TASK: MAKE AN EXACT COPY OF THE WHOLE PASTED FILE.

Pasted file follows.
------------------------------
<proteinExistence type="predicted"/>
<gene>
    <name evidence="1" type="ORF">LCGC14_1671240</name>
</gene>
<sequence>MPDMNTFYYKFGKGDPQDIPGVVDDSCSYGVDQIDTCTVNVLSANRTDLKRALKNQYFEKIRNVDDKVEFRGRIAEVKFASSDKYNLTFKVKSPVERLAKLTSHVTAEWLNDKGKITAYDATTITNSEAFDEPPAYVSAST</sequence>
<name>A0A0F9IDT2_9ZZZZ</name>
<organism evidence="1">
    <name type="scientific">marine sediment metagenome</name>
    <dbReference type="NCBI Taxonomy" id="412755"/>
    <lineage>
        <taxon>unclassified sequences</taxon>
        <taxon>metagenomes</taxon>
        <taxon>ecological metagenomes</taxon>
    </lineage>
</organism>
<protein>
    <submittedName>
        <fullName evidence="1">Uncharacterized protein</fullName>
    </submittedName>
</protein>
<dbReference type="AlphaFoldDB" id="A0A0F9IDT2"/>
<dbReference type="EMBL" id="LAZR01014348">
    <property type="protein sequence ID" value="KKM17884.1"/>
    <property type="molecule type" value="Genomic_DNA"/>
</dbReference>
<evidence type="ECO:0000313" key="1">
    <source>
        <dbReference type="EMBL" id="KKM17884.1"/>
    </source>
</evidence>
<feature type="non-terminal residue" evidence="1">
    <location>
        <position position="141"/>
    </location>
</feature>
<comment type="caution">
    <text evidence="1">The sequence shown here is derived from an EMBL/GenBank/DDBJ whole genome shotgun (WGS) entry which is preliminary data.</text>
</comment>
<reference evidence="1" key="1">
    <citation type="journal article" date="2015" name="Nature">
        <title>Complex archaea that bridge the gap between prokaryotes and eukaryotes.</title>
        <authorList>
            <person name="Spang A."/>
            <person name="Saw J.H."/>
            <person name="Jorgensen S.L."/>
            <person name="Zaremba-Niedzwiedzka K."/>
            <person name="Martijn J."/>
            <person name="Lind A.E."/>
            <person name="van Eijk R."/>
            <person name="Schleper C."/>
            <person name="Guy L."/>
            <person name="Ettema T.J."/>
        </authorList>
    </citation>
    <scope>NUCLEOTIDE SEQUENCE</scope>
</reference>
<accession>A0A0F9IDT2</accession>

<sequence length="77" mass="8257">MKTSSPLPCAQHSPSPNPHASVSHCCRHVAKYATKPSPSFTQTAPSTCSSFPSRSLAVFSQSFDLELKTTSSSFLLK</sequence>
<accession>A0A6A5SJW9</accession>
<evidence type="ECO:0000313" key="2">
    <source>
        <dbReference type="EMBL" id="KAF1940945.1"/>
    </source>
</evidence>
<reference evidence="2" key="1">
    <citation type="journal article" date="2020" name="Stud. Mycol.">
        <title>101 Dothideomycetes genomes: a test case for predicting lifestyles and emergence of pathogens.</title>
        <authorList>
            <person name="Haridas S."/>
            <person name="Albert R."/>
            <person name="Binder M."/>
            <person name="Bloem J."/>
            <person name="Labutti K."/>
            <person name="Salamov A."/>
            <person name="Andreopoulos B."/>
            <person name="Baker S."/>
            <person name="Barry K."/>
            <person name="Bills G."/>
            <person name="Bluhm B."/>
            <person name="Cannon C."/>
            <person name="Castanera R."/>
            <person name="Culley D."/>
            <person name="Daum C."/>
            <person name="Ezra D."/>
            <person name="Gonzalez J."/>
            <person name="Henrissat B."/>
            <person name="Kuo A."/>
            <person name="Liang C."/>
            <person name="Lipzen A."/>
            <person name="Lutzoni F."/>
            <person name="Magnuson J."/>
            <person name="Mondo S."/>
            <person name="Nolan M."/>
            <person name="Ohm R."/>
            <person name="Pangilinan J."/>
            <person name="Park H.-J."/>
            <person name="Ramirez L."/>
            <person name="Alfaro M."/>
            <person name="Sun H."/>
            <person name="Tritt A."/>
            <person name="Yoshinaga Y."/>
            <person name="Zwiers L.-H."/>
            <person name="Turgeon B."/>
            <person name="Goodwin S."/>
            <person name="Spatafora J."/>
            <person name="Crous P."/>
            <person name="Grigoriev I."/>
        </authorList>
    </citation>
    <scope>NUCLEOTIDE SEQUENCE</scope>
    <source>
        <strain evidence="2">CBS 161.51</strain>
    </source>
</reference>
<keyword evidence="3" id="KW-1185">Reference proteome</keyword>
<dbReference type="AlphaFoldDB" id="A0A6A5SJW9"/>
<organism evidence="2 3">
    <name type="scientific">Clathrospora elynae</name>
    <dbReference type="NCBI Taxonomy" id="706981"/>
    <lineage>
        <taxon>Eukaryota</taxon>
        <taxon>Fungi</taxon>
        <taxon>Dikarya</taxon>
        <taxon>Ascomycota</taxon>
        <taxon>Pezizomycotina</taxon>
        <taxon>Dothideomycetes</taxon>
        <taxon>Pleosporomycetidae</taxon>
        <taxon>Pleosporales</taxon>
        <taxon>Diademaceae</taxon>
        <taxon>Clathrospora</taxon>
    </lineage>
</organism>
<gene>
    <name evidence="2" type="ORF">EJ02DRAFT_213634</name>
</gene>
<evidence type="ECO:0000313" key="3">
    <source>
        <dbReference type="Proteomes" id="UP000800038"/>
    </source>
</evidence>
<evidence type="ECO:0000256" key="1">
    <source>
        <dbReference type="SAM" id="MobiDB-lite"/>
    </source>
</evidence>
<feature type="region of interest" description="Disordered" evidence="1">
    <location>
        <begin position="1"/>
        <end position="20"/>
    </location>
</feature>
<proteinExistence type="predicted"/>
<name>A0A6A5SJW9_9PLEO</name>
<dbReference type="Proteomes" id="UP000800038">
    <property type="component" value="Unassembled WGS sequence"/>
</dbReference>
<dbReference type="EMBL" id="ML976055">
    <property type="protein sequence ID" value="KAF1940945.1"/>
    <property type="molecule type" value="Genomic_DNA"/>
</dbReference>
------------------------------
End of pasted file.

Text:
<proteinExistence type="predicted"/>
<gene>
    <name evidence="1" type="ORF">LCGC14_1671240</name>
</gene>
<sequence>MPDMNTFYYKFGKGDPQDIPGVVDDSCSYGVDQIDTCTVNVLSANRTDLKRALKNQYFEKIRNVDDKVEFRGRIAEVKFASSDKYNLTFKVKSPVERLAKLTSHVTAEWLNDKGKITAYDATTITNSEAFDEPPAYVSAST</sequence>
<name>A0A0F9IDT2_9ZZZZ</name>
<organism evidence="1">
    <name type="scientific">marine sediment metagenome</name>
    <dbReference type="NCBI Taxonomy" id="412755"/>
    <lineage>
        <taxon>unclassified sequences</taxon>
        <taxon>metagenomes</taxon>
        <taxon>ecological metagenomes</taxon>
    </lineage>
</organism>
<protein>
    <submittedName>
        <fullName evidence="1">Uncharacterized protein</fullName>
    </submittedName>
</protein>
<dbReference type="AlphaFoldDB" id="A0A0F9IDT2"/>
<dbReference type="EMBL" id="LAZR01014348">
    <property type="protein sequence ID" value="KKM17884.1"/>
    <property type="molecule type" value="Genomic_DNA"/>
</dbReference>
<evidence type="ECO:0000313" key="1">
    <source>
        <dbReference type="EMBL" id="KKM17884.1"/>
    </source>
</evidence>
<feature type="non-terminal residue" evidence="1">
    <location>
        <position position="141"/>
    </location>
</feature>
<comment type="caution">
    <text evidence="1">The sequence shown here is derived from an EMBL/GenBank/DDBJ whole genome shotgun (WGS) entry which is preliminary data.</text>
</comment>
<reference evidence="1" key="1">
    <citation type="journal article" date="2015" name="Nature">
        <title>Complex archaea that bridge the gap between prokaryotes and eukaryotes.</title>
        <authorList>
            <person name="Spang A."/>
            <person name="Saw J.H."/>
            <person name="Jorgensen S.L."/>
            <person name="Zaremba-Niedzwiedzka K."/>
            <person name="Martijn J."/>
            <person name="Lind A.E."/>
            <person name="van Eijk R."/>
            <person name="Schleper C."/>
            <person name="Guy L."/>
            <person name="Ettema T.J."/>
        </authorList>
    </citation>
    <scope>NUCLEOTIDE SEQUENCE</scope>
</reference>
<accession>A0A0F9IDT2</accession>

<sequence length="77" mass="8257">MKTSSPLPCAQHSPSPNPHASVSHCCRHVAKYATKPSPSFTQTAPSTCSSFPSRSLAVFSQSFDLELKTTSSSFLLK</sequence>
<accession>A0A6A5SJW9</accession>
<evidence type="ECO:0000313" key="2">
    <source>
        <dbReference type="EMBL" id="KAF1940945.1"/>
    </source>
</evidence>
<reference evidence="2" key="1">
    <citation type="journal article" date="2020" name="Stud. Mycol.">
        <title>101 Dothideomycetes genomes: a test case for predicting lifestyles and emergence of pathogens.</title>
        <authorList>
            <person name="Haridas S."/>
            <person name="Albert R."/>
            <person name="Binder M."/>
            <person name="Bloem J."/>
            <person name="Labutti K."/>
            <person name="Salamov A."/>
            <person name="Andreopoulos B."/>
            <person name="Baker S."/>
            <person name="Barry K."/>
            <person name="Bills G."/>
            <person name="Bluhm B."/>
            <person name="Cannon C."/>
            <person name="Castanera R."/>
            <person name="Culley D."/>
            <person name="Daum C."/>
            <person name="Ezra D."/>
            <person name="Gonzalez J."/>
            <person name="Henrissat B."/>
            <person name="Kuo A."/>
            <person name="Liang C."/>
            <person name="Lipzen A."/>
            <person name="Lutzoni F."/>
            <person name="Magnuson J."/>
            <person name="Mondo S."/>
            <person name="Nolan M."/>
            <person name="Ohm R."/>
            <person name="Pangilinan J."/>
            <person name="Park H.-J."/>
            <person name="Ramirez L."/>
            <person name="Alfaro M."/>
            <person name="Sun H."/>
            <person name="Tritt A."/>
            <person name="Yoshinaga Y."/>
            <person name="Zwiers L.-H."/>
            <person name="Turgeon B."/>
            <person name="Goodwin S."/>
            <person name="Spatafora J."/>
            <person name="Crous P."/>
            <person name="Grigoriev I."/>
        </authorList>
    </citation>
    <scope>NUCLEOTIDE SEQUENCE</scope>
    <source>
        <strain evidence="2">CBS 161.51</strain>
    </source>
</reference>
<keyword evidence="3" id="KW-1185">Reference proteome</keyword>
<dbReference type="AlphaFoldDB" id="A0A6A5SJW9"/>
<organism evidence="2 3">
    <name type="scientific">Clathrospora elynae</name>
    <dbReference type="NCBI Taxonomy" id="706981"/>
    <lineage>
        <taxon>Eukaryota</taxon>
        <taxon>Fungi</taxon>
        <taxon>Dikarya</taxon>
        <taxon>Ascomycota</taxon>
        <taxon>Pezizomycotina</taxon>
        <taxon>Dothideomycetes</taxon>
        <taxon>Pleosporomycetidae</taxon>
        <taxon>Pleosporales</taxon>
        <taxon>Diademaceae</taxon>
        <taxon>Clathrospora</taxon>
    </lineage>
</organism>
<gene>
    <name evidence="2" type="ORF">EJ02DRAFT_213634</name>
</gene>
<evidence type="ECO:0000313" key="3">
    <source>
        <dbReference type="Proteomes" id="UP000800038"/>
    </source>
</evidence>
<evidence type="ECO:0000256" key="1">
    <source>
        <dbReference type="SAM" id="MobiDB-lite"/>
    </source>
</evidence>
<feature type="region of interest" description="Disordered" evidence="1">
    <location>
        <begin position="1"/>
        <end position="20"/>
    </location>
</feature>
<proteinExistence type="predicted"/>
<name>A0A6A5SJW9_9PLEO</name>
<dbReference type="Proteomes" id="UP000800038">
    <property type="component" value="Unassembled WGS sequence"/>
</dbReference>
<dbReference type="EMBL" id="ML976055">
    <property type="protein sequence ID" value="KAF1940945.1"/>
    <property type="molecule type" value="Genomic_DNA"/>
</dbReference>